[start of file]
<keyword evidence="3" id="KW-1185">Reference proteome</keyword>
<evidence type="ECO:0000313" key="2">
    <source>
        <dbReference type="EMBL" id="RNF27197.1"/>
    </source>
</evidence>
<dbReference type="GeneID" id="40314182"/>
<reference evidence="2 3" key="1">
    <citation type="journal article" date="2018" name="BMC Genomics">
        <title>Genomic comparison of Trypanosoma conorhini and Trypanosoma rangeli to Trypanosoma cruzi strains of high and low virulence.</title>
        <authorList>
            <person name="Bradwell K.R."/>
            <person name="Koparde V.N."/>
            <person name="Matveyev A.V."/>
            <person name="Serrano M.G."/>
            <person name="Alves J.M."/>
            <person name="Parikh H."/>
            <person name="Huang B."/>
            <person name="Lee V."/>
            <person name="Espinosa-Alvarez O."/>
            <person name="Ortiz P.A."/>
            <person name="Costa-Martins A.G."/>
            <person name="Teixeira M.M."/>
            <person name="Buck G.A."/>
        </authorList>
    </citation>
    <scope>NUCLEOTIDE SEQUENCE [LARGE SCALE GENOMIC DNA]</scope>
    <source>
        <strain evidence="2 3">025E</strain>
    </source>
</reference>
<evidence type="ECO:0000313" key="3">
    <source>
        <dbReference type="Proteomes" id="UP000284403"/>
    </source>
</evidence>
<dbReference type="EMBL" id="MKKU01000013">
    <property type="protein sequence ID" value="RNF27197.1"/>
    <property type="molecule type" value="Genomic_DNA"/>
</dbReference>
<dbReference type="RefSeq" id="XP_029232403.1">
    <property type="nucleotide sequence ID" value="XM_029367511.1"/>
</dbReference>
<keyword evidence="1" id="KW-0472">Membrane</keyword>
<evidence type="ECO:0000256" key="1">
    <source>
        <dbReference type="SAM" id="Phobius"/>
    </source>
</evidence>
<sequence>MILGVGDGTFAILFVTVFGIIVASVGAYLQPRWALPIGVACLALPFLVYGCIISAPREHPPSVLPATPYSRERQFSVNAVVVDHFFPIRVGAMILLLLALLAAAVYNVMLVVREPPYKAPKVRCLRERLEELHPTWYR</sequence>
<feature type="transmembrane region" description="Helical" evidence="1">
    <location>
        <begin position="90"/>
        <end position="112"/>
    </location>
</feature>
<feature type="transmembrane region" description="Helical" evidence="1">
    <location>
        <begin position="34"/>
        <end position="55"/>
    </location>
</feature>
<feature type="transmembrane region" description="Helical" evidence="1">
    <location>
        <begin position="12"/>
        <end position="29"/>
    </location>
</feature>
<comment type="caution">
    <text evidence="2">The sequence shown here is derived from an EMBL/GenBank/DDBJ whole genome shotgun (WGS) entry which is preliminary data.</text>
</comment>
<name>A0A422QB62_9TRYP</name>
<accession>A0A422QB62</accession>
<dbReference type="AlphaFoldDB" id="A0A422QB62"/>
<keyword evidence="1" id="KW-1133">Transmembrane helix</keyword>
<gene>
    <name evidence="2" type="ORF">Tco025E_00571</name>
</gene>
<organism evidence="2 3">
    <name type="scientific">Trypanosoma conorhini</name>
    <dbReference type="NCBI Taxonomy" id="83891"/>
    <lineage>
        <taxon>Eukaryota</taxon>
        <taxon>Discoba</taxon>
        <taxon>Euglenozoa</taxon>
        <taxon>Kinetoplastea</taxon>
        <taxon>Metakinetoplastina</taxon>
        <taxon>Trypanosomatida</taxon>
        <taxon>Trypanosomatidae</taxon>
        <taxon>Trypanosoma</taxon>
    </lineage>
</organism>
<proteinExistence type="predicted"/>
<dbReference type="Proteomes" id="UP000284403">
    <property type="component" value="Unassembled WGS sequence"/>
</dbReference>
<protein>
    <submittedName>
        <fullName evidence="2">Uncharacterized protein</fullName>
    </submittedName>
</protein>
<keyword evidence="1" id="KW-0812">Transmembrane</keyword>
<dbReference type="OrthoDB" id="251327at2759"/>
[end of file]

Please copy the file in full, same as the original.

<keyword evidence="3" id="KW-1185">Reference proteome</keyword>
<evidence type="ECO:0000313" key="2">
    <source>
        <dbReference type="EMBL" id="RNF27197.1"/>
    </source>
</evidence>
<dbReference type="GeneID" id="40314182"/>
<reference evidence="2 3" key="1">
    <citation type="journal article" date="2018" name="BMC Genomics">
        <title>Genomic comparison of Trypanosoma conorhini and Trypanosoma rangeli to Trypanosoma cruzi strains of high and low virulence.</title>
        <authorList>
            <person name="Bradwell K.R."/>
            <person name="Koparde V.N."/>
            <person name="Matveyev A.V."/>
            <person name="Serrano M.G."/>
            <person name="Alves J.M."/>
            <person name="Parikh H."/>
            <person name="Huang B."/>
            <person name="Lee V."/>
            <person name="Espinosa-Alvarez O."/>
            <person name="Ortiz P.A."/>
            <person name="Costa-Martins A.G."/>
            <person name="Teixeira M.M."/>
            <person name="Buck G.A."/>
        </authorList>
    </citation>
    <scope>NUCLEOTIDE SEQUENCE [LARGE SCALE GENOMIC DNA]</scope>
    <source>
        <strain evidence="2 3">025E</strain>
    </source>
</reference>
<evidence type="ECO:0000313" key="3">
    <source>
        <dbReference type="Proteomes" id="UP000284403"/>
    </source>
</evidence>
<dbReference type="EMBL" id="MKKU01000013">
    <property type="protein sequence ID" value="RNF27197.1"/>
    <property type="molecule type" value="Genomic_DNA"/>
</dbReference>
<dbReference type="RefSeq" id="XP_029232403.1">
    <property type="nucleotide sequence ID" value="XM_029367511.1"/>
</dbReference>
<keyword evidence="1" id="KW-0472">Membrane</keyword>
<evidence type="ECO:0000256" key="1">
    <source>
        <dbReference type="SAM" id="Phobius"/>
    </source>
</evidence>
<sequence>MILGVGDGTFAILFVTVFGIIVASVGAYLQPRWALPIGVACLALPFLVYGCIISAPREHPPSVLPATPYSRERQFSVNAVVVDHFFPIRVGAMILLLLALLAAAVYNVMLVVREPPYKAPKVRCLRERLEELHPTWYR</sequence>
<feature type="transmembrane region" description="Helical" evidence="1">
    <location>
        <begin position="90"/>
        <end position="112"/>
    </location>
</feature>
<feature type="transmembrane region" description="Helical" evidence="1">
    <location>
        <begin position="34"/>
        <end position="55"/>
    </location>
</feature>
<feature type="transmembrane region" description="Helical" evidence="1">
    <location>
        <begin position="12"/>
        <end position="29"/>
    </location>
</feature>
<comment type="caution">
    <text evidence="2">The sequence shown here is derived from an EMBL/GenBank/DDBJ whole genome shotgun (WGS) entry which is preliminary data.</text>
</comment>
<name>A0A422QB62_9TRYP</name>
<accession>A0A422QB62</accession>
<dbReference type="AlphaFoldDB" id="A0A422QB62"/>
<keyword evidence="1" id="KW-1133">Transmembrane helix</keyword>
<gene>
    <name evidence="2" type="ORF">Tco025E_00571</name>
</gene>
<organism evidence="2 3">
    <name type="scientific">Trypanosoma conorhini</name>
    <dbReference type="NCBI Taxonomy" id="83891"/>
    <lineage>
        <taxon>Eukaryota</taxon>
        <taxon>Discoba</taxon>
        <taxon>Euglenozoa</taxon>
        <taxon>Kinetoplastea</taxon>
        <taxon>Metakinetoplastina</taxon>
        <taxon>Trypanosomatida</taxon>
        <taxon>Trypanosomatidae</taxon>
        <taxon>Trypanosoma</taxon>
    </lineage>
</organism>
<proteinExistence type="predicted"/>
<dbReference type="Proteomes" id="UP000284403">
    <property type="component" value="Unassembled WGS sequence"/>
</dbReference>
<protein>
    <submittedName>
        <fullName evidence="2">Uncharacterized protein</fullName>
    </submittedName>
</protein>
<keyword evidence="1" id="KW-0812">Transmembrane</keyword>
<dbReference type="OrthoDB" id="251327at2759"/>